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Tony Stewart was understandably happy this week when he was part of revealing the worst-kept secret in NASCAR that Josh Berry was joining Stewart-Haas Racing in 2024 and replacing Kevin Harvick in the No. 4 car.  

During that press conference from Charlotte Motor Speedway, the SHR co-owner talked about why Berry is a good fit for the organization, including his level of maturity and work ethic. But one comment in particular by the Hall of Famer received a lot of attention because it highlighted NASCAR’s broken business model. Interestingly, he’s the third Cup Series champion to address the subject in the last month. 

Tony Stewart not interested in pay-for-play drivers 

Tony Stewart understood replacing Kevin Harvick would be a challenge. So this week, when he joined the 2014 champion on stage along with Berry and crew chief Rodney Childers, you could sense the satisfaction that the 52-year-old team owner had found his driver. 

Dale Earnhardt Jr. has guided Berry in his career and helped prepare him for this moment. Interestingly, unlike what’s become commonplace for drivers in NASCAR, the JR Motorsports driver has earned the ride on merit, not money. The Athletic’s Jordan Bianchi asked the panel about that topic and getting to the Cup Series on skills and not sponsors. 

“I’m not interested in some kid’s father, coming and buying their way into the Cup Series,” Stewart admitted. “I have zero interest in that. We want guys that earn their way, that work hard, that understand the values that it takes to be a top-tier driver, not one that just got his high school diploma and now, all of a sudden, he’s a Cup driver. I’ve got zero interest in that.” 

Kyle Busch talks about John Hunter Nemechek returning to the Cup Series

The remarks by Tony Stewart provide the perspective of a team owner focused on competing at the highest level with drivers based on their talent, or how all stick-and-ball sports operate. But Kyle Busch, a team owner in the Truck Series, offered a different perspective when he was recently asked about his former KBM driver John Hunter Nemechek and what it will take for him to return to Cup racing, where he raced for one full-time season in 2020 with Front Row Motorsports.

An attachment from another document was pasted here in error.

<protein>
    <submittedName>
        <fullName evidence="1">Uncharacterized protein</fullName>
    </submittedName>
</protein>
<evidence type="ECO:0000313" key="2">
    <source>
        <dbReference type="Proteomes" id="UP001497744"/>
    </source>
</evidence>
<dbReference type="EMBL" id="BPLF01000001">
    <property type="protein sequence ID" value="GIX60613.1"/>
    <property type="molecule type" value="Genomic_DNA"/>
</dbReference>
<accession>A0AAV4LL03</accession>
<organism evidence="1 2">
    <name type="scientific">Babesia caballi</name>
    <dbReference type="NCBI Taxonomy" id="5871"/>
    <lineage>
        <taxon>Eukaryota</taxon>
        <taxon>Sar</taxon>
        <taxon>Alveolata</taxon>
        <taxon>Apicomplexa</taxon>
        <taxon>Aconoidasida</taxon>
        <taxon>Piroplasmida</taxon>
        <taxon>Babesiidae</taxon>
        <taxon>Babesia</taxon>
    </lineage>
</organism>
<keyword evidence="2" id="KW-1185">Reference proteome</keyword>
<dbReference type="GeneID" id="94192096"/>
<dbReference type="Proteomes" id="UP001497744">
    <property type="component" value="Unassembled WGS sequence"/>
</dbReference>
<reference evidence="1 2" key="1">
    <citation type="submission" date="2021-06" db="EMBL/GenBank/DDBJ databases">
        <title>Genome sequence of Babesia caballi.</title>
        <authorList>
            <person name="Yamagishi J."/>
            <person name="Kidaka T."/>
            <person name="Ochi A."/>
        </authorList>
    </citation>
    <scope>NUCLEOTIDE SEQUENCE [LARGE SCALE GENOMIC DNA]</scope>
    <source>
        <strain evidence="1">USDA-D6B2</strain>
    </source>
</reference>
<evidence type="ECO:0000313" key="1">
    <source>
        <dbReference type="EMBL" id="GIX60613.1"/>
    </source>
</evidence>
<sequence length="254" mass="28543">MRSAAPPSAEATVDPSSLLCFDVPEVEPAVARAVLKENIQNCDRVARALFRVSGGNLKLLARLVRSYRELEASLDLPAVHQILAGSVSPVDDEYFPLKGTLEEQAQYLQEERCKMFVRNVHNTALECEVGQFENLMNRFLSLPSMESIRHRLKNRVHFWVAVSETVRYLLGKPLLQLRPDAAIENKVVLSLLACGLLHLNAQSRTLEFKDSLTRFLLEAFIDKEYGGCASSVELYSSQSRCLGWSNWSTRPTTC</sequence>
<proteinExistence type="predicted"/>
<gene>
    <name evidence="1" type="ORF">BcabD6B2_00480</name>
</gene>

“This isn’t meant to be mean or rude or a bad word, but he needs six million bucks, and he’ll be in a JGR Cup car next year,” the two-time champion said. 

“That’s all he needs. It’s not a success game anymore. It’s a money game. So if he can find the cash, then there’ll be a seat for him, I’m pretty sure.” 

Joey Logano admits it’s a broken system

Joey Logano is the reigning Cup Series champion. He’s a two-time champion. He’s got clout. Unfortunately, that doesn’t go far these days. The Team Penske driver revealed as much recently in an interview with Kenny Wallace on his YouTube channel. During that conversation, the 33-year-old shared his experience this season and racing in the Truck Series on the Bristol dirt

“I hate to say it, but it is a broken system. I hate to say it, but it is so challenging to make it because you got to have cash,” Logano said. “Now, that’s not everybody. Right? You got to be a standout. You better be ridiculously good today to get the opportunity that I had. 

“Even today, I can’t go drive a truck without bringing money to the table, right? I drove that truck at Bristol this year, I had to bring a significant amount of money to go drive it. You would think you win a couple of Cup championships that you can go drive whatever you want whenever you want.”

“They could sell you,” Wallace replied.

“Right. Well, they would want me in the cars. I can help them build their program. I have experience. I can help,” Logano responded. “Nope. I got to bring money to go race still. If the two-time Cup Series champion has to bring money to go racing, what is the 18-year-old kid, 19, 20-year-old kid that does not have a resume expect? I don’t know how you do it. Like, to the point that I don’t know if I want my kids racing.”

Busch and Logano are in agreement — that sounds weird — that today’s NASCAR requires money to make it. Stewart’s hiring of Josh Berry suggests, while rare, drivers can still make it on talent and hard work. But no one will deny, with the current business model, a big paycheck in your back pocket certainly doesn’t hurt. 

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Upset Joey Logano Makes Shocking Admission About His Personal Experience with NASCAR’s ‘Broken’ Business Model: ‘I Had to Bring a Significant Amount of Money to Go Drive’